When I told my friends at home I had joined a sorority, the reaction wasn’t so much verbal protests as incredulous stares. The choice to go Greek seemed almost nonsensical. I go to Occidental College; there are approximately 2,000 students here. Why would I need a tiny network of people to make an intimate school seem even more intimate?
What I have found is that going Greek in a small school is actually highly beneficial in eradicating many of the issues commonly associated with Greek life at larger schools. Walking around campus, I don’t feel like just another member of Alpha Lambda Phi Alpha sorority. I feel like Laura Koeller, a multifaceted individual, because I’ve met a large enough portion of the student body that my Greek affiliations don’t define me; they are just one aspect of who I am.
Occidental is small in every way, including the Greek life. In truth, the school seems smaller to me after being in sorority for a year, but not in a stifling way. It feels sort of like a nice little small town, where you know all the eccentricities of your quirky neighbors. Sometimes it drives you nuts, and you know you can’t stay there forever, but it’s comfortable, and no one is expecting you at mixers after graduation.
I know the exclusivity thing is bothersome, and I hate that it tends to be exclusionary. The fact is people become closer when the numbers are smaller. Small numbers give you the chance to see the humanity of all the other members. In a group of 60 girls, where admittedly a good chunk of what we do is designed to allow us to get to know each other, I know at least something about every girl in my chapter.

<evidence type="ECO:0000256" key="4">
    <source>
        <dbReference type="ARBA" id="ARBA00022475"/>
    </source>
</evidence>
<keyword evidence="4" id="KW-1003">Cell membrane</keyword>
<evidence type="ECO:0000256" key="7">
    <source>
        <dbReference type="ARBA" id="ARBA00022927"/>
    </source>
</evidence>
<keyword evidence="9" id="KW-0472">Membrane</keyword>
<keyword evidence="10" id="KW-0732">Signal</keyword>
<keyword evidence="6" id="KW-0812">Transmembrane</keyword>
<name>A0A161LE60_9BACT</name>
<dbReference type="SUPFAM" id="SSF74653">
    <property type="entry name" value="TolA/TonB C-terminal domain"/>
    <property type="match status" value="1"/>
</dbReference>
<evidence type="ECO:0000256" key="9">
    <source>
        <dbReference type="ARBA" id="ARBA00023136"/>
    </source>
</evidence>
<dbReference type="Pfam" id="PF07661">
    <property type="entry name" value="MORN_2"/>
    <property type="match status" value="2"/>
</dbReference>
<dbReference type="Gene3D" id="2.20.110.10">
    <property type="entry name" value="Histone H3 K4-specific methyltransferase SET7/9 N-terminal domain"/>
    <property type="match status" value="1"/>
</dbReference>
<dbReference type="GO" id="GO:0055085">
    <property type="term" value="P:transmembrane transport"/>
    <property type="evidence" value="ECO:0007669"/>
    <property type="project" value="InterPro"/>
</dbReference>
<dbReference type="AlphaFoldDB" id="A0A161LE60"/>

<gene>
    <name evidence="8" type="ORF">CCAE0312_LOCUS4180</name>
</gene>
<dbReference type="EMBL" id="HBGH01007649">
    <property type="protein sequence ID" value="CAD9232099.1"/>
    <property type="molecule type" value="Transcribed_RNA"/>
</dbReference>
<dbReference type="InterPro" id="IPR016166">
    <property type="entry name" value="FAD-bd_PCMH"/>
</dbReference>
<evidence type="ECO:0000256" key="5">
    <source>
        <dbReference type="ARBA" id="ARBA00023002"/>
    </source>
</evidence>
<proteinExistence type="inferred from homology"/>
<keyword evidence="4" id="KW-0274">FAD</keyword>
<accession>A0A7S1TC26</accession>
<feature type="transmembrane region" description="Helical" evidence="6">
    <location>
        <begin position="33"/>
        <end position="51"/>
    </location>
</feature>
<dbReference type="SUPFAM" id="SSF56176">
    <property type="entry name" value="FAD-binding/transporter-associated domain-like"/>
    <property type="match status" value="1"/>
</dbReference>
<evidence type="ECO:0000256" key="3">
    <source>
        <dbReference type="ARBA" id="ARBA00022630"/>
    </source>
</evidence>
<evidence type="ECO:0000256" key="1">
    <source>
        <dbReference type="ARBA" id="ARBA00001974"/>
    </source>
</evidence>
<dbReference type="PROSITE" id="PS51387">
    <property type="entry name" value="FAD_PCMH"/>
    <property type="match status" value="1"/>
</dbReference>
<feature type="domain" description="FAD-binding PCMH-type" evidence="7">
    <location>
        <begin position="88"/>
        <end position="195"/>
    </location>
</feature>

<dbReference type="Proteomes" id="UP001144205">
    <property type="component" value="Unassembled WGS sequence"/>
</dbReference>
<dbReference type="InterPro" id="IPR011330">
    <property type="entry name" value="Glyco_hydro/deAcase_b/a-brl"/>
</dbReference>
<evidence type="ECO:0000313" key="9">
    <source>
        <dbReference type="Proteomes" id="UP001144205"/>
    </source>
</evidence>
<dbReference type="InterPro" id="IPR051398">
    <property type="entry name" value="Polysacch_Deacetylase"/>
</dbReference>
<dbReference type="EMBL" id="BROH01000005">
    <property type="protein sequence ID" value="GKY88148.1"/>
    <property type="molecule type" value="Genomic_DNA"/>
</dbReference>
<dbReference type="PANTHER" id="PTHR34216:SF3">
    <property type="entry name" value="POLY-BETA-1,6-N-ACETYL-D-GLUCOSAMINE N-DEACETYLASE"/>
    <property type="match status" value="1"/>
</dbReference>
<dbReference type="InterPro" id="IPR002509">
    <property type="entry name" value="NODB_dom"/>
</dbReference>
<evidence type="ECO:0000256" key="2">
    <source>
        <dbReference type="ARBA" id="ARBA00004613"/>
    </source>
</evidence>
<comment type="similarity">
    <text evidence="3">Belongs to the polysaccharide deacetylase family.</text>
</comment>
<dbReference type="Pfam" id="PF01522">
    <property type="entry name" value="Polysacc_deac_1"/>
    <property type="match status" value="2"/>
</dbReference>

You join a group because you see yourself being able to find genuine friendships and camaraderie with the members in it, not just because you see yourself getting wasted with them. Friendship is a two-way street, and no one wants to try and force friendships they just don’t think are going to happen.
On the Occidental campus, some people say they have no need for Greek life because they are on (insert team here), and that is enough of a fraternity or sorority for them.
The sport’s team metaphor is a good one. People often accuse friendships made through the Greek system as being less than genuine. They assume Greek brothers and sisters hang out with each other because you have an obligation to one another, and that might be true. However, there is a sense of accountability between athletes and their teams as well, and the ties of friendship often spring from the ties of being teammates. And yet, rarely do you hear the friendship of the baseball team being discredited…
Obviously you don’t choose your maid of honor over the course of rush week; that comes with time. Ever group has many different personalities, and learning how to deal with all of them is a valuable skill to have. Are the friends you’ve made though group projects entirely invalidated? No, I didn’t think so.
So, am I friends with every person in my sorority? No. But have I found some amazing girls to hang out with through my involvement? Absolutely.
Even at a small school, you don’t have a reason to go up and talk to everybody. You know the people in your dorms, your classes and clubs on campus. Joining a Greek organization just opens up more doors for you to get to know more people. You don’t know them already just because you wear the same letters, and it’s wrong for anyone else to think they know you because of that particular affiliation.
That’s why I appreciate my small school and proudly walk around campus in my quarter zip.